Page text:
The Blues Had a Baby and They Named It Rock ‘n’ Roll
Many Rock Songs Pay Homage to Elegantly Simple 12-Bar Blues
‘Sweet Home Chicago’ Ground Zero for Great Blues Migration
For the record: A good percentage of rock and pop songs performed and recorded over the past several decades is musically based on a simple chord structure that finds its roots in African-American music we know as “the blues.”
The 12-bar blues is one of the most ubiquitous chord progressions in popular music. It is based on the I, IV and V chords of a key, any key…12 bars to a measure. It is a simple, yet logical formula that sailed to America on slave ships, and found comfort on plantations in the deep south. Eventually, it found its way north.
Examples of 12-bar infiltration into rock and pop music abound and delight. Bill Haley’s 1954 classic “Rock Around the Clock” is 12-bar blues. Little Richard’s “Tutti Fruitti” and ZZ Top’s “Tush” both qualify.
Led Zeppelin’s celebrated first album carried two blues standards, “You Shook Me” and “I Can’t Quit You, Babe.” Both were penned by the famed “songwriter of the blues,” Willie Dixon.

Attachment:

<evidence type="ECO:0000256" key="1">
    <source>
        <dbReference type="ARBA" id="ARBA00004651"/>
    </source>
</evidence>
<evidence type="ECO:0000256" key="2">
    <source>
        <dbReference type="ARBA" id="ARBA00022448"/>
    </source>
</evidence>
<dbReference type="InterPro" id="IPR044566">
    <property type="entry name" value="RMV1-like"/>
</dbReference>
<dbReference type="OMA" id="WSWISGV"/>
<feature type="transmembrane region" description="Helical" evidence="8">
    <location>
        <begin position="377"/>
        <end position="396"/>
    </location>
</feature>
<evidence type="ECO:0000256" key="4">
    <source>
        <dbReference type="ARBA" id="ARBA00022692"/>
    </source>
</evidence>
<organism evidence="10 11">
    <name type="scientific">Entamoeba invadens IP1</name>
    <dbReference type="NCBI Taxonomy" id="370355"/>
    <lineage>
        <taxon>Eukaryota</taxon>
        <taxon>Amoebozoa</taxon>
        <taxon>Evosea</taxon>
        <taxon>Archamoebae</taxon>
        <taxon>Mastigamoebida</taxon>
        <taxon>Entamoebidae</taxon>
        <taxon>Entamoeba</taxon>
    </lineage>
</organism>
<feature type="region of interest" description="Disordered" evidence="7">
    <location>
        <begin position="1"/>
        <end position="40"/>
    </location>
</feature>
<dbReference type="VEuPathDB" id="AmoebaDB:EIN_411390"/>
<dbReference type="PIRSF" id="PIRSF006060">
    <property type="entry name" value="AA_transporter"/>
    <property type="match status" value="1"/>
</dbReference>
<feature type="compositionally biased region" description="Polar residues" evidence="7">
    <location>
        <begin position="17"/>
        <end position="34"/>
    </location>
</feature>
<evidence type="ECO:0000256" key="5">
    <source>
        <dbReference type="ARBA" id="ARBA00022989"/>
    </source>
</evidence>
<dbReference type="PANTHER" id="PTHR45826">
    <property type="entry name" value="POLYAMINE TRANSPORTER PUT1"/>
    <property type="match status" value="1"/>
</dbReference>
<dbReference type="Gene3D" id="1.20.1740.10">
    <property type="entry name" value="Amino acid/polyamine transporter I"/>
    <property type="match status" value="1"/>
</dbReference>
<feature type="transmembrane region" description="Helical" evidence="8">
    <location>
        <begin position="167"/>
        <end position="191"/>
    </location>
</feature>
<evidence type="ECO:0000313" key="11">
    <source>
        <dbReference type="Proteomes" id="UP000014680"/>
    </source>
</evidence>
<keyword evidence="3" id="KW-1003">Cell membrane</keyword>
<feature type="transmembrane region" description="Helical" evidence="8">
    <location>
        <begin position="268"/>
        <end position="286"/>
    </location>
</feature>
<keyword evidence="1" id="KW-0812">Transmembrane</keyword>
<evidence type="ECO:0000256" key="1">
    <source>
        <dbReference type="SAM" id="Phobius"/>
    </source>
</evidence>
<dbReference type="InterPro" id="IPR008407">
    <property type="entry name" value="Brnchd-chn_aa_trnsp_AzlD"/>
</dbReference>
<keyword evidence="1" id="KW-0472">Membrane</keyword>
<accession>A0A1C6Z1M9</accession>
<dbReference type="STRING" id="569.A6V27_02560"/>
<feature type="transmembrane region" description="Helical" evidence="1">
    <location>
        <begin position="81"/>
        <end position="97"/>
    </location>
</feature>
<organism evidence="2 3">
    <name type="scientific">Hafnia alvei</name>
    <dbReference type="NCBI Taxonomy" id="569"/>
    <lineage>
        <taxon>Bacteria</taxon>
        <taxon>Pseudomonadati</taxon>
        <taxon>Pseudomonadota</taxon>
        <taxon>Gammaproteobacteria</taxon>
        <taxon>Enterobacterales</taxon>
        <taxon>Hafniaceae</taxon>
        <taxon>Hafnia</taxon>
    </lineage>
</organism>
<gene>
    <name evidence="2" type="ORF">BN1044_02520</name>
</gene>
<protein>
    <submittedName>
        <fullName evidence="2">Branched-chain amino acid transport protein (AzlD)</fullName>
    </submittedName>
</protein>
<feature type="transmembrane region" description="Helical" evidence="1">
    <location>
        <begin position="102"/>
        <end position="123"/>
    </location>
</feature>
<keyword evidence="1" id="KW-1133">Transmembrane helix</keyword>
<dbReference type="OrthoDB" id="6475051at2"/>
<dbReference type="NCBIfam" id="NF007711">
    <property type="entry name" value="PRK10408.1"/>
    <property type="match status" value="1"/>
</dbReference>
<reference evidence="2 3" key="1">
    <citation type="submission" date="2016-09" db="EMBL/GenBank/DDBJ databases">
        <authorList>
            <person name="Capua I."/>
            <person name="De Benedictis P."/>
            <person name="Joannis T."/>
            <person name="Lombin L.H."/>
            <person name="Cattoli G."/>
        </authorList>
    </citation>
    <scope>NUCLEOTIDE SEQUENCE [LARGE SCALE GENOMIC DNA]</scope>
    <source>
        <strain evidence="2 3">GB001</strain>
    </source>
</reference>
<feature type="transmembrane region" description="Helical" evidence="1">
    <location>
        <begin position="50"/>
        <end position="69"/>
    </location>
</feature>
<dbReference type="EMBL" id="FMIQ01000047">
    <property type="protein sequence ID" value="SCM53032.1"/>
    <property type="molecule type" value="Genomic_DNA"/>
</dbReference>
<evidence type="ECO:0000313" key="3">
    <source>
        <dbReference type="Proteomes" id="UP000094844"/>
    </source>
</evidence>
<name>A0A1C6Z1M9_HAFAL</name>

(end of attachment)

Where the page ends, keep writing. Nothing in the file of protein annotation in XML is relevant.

The most successful song writing duo in rock history, John Lennon and Paul McCartney of The Beatles, leaned heavily on the 12-bar structure in songs such as “Can’t Buy Me Love,” “Day Tripper” and “Birthday.”
In the early days of rock ‘n’ roll, many country-influenced musicians like Bill Haley stood out from the crowd by making the transition from “ballads to boogie.” Hip-swiveling Elvis Presley burst out of the Sun Studios in Memphis in 1955 with a song titled, “That’s All Right.” That song was written by Arthur “Big Boy” Cruddup who, 10 years prior, was the first blues performer to hit the Billboard R&B (then called “race”) charts.
As a princely practitioner of Mississippi delta blues, McKinley Morganfield chose an appropriately “delta” stage name: Muddy Waters. In May 1943 Waters boarded an Illinois Central train destined for Chicago. Muddy Waters, well-known in the bars and juke joints along Highway 61 in Mississippi, was just another migrant black southern blues musician trying to gain a foothold in the big city.